How do we Consider Applications?
The fundamental test in a conservation area for applications is whether proposed changes preserve or enhance the special character of a conservation area. This special character comprises both special architectural and historic interest.
Planners must weigh up many different aspects of many different policies when determining applications. It is our role to assess only the heritage and conservation aspects of any application, and particularly whether applications pass the fundamental test of preserving or enhancing the special character of the conservation area.
We cover a large area, comprising multiple conservation areas, a map of which can be found here. The special character varies dramatically between our conservation areas, and from place to place and even road to road, the history of London being so varied and diverse. Thus in coming to a decision for our recommendation for approval or rejection, we pay close regard to the local special character of an area, rather than the general special character of a conservation area as a whole. Only those that live or work in an area could understand special character at such a fine level, which is why consultation with us is important.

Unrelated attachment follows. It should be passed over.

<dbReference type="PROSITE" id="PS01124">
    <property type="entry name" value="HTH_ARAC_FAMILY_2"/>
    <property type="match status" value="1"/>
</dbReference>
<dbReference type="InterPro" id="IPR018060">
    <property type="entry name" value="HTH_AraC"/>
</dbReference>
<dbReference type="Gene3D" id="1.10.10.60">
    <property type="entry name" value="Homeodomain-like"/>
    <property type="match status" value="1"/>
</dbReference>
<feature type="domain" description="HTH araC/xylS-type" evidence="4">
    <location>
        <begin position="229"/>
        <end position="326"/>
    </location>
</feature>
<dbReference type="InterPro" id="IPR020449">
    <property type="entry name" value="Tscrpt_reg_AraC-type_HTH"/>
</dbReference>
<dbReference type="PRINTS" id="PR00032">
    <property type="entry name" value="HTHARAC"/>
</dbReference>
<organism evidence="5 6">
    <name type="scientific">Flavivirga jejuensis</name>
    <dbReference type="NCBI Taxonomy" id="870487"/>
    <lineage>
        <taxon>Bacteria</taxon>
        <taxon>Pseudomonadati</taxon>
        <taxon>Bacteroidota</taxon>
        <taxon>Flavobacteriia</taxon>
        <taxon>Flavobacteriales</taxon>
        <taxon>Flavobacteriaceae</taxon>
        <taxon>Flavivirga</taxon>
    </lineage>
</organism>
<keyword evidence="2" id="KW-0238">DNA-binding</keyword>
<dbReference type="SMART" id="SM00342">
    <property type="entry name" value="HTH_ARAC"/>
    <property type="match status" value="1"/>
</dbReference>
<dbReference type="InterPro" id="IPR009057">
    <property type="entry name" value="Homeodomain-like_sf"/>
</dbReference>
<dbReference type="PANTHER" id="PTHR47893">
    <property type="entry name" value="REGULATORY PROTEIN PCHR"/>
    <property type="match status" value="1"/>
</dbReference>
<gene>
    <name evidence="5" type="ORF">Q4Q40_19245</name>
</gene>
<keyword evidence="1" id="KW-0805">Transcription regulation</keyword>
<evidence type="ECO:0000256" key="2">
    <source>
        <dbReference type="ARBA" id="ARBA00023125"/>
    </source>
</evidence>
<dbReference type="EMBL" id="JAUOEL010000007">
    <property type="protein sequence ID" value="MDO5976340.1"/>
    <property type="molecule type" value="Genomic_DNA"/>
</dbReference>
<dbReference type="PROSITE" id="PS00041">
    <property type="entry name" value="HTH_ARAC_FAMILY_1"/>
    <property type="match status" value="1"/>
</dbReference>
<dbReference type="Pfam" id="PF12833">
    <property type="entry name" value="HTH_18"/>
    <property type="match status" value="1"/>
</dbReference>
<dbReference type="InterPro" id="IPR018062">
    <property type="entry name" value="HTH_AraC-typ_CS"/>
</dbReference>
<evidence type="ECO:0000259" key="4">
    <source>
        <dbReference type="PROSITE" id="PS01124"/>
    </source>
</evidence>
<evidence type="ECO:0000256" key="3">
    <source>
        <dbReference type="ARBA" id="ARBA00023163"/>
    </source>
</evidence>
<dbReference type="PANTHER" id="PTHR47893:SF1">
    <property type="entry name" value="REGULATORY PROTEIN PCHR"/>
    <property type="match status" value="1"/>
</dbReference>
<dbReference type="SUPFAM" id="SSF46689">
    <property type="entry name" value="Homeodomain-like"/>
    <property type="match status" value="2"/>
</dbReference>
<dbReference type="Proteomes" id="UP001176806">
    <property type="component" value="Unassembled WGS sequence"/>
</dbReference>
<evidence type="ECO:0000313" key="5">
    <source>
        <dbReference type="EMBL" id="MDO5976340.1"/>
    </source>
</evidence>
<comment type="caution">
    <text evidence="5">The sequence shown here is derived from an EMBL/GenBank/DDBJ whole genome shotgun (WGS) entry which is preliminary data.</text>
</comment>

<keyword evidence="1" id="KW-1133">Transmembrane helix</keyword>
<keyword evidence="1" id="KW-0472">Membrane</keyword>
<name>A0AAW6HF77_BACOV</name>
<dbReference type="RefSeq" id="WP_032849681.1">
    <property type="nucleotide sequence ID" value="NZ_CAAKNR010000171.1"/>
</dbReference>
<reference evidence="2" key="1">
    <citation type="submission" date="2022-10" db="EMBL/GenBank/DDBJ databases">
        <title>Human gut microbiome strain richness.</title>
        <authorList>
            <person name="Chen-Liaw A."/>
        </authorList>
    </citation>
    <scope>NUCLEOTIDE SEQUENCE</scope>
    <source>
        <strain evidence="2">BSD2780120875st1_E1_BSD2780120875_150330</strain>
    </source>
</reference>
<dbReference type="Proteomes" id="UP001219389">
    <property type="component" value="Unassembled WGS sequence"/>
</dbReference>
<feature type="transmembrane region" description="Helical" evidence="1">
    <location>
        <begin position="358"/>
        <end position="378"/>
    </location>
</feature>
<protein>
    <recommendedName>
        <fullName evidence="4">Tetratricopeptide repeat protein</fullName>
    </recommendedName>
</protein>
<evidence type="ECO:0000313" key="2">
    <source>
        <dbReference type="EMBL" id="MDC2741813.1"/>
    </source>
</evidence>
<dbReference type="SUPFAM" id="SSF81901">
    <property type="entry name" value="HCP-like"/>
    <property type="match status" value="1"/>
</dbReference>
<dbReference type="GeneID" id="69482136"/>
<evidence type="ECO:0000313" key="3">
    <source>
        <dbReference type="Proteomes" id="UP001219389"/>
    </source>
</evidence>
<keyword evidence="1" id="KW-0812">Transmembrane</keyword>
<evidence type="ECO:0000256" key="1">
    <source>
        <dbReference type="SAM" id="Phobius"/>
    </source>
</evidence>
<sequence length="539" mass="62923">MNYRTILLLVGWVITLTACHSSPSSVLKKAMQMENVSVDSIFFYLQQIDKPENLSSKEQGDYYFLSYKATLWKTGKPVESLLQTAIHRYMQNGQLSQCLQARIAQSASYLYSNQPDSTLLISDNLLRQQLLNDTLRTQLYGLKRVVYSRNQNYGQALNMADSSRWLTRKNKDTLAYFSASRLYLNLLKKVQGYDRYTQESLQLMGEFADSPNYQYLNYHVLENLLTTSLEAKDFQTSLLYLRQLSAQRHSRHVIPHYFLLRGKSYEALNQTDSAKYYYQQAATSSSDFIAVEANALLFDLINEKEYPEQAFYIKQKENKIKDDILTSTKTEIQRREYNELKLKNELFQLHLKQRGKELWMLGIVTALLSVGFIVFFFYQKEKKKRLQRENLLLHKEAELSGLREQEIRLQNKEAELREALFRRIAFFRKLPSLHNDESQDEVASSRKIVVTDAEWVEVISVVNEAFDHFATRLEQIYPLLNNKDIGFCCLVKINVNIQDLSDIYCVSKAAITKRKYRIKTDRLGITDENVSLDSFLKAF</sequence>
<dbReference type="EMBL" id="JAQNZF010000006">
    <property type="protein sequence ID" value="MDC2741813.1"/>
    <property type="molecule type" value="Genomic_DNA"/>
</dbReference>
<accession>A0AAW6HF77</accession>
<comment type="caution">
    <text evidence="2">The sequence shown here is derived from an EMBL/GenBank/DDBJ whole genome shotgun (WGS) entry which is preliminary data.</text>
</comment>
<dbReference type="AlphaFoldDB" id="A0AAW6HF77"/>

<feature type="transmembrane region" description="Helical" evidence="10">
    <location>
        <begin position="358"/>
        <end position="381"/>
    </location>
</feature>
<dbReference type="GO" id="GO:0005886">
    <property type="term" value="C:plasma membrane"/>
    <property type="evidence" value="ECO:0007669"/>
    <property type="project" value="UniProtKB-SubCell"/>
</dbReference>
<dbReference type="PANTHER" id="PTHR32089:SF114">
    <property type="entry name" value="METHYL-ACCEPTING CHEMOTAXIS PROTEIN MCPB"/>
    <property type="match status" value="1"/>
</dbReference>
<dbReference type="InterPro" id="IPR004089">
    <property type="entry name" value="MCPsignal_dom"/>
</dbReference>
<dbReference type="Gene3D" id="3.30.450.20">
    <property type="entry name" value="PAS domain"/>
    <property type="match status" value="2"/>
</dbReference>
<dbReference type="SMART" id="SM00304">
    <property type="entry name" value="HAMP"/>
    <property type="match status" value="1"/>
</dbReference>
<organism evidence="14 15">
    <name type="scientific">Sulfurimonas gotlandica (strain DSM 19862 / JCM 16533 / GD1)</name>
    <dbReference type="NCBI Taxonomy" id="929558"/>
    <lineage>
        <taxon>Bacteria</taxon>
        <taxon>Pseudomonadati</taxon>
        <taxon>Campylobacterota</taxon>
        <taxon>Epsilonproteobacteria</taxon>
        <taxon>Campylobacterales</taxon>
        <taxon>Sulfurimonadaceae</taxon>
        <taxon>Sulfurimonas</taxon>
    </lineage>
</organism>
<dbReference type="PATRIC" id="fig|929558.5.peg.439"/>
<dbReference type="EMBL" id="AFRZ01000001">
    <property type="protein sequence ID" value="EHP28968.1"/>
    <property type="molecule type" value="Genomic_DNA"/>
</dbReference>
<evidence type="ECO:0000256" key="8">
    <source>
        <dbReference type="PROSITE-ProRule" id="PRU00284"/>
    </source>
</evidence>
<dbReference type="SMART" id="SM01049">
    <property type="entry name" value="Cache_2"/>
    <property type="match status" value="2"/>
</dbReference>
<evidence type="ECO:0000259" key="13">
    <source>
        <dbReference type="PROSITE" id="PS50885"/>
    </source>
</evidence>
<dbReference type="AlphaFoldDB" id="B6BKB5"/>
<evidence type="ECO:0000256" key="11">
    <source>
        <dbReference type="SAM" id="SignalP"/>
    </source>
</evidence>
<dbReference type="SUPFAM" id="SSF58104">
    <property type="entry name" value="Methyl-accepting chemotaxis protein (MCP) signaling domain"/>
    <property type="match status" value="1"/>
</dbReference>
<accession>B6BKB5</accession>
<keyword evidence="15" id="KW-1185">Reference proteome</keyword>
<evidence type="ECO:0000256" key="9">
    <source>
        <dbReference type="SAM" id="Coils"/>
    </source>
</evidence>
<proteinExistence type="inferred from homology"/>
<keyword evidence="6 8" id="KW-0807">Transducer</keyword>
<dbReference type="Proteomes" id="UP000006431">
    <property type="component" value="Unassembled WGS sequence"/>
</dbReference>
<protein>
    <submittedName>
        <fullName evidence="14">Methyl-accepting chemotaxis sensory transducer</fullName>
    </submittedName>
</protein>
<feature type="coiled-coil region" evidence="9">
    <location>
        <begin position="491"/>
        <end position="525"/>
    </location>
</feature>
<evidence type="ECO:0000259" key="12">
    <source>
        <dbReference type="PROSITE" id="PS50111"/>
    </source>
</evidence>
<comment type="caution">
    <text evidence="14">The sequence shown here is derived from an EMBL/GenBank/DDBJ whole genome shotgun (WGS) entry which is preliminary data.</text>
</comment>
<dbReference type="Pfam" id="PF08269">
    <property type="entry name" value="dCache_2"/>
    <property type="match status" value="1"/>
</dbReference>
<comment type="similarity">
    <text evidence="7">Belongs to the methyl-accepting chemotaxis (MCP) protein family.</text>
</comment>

There are various principles to which we refer in considering any application, and these are written here to give potential applicants an indication of how we are likely to view their application. This is part of ensuring that we can engage applicants at an early and formative stage of their proposals.
In the many redevelopments occurring within our conservation areas, we are principally concerned with ensuring new buildings and extensions conform to local standards of scale and massing, whilst using local materials.
We are concerned at the poor state of shopfronts in our conservation areas, and try to ensure that new shopfronts respect historic design principles.
The special interest of a conservation area does not just comprise its appearance, but also its character, and so the use of a building is important for conservationists.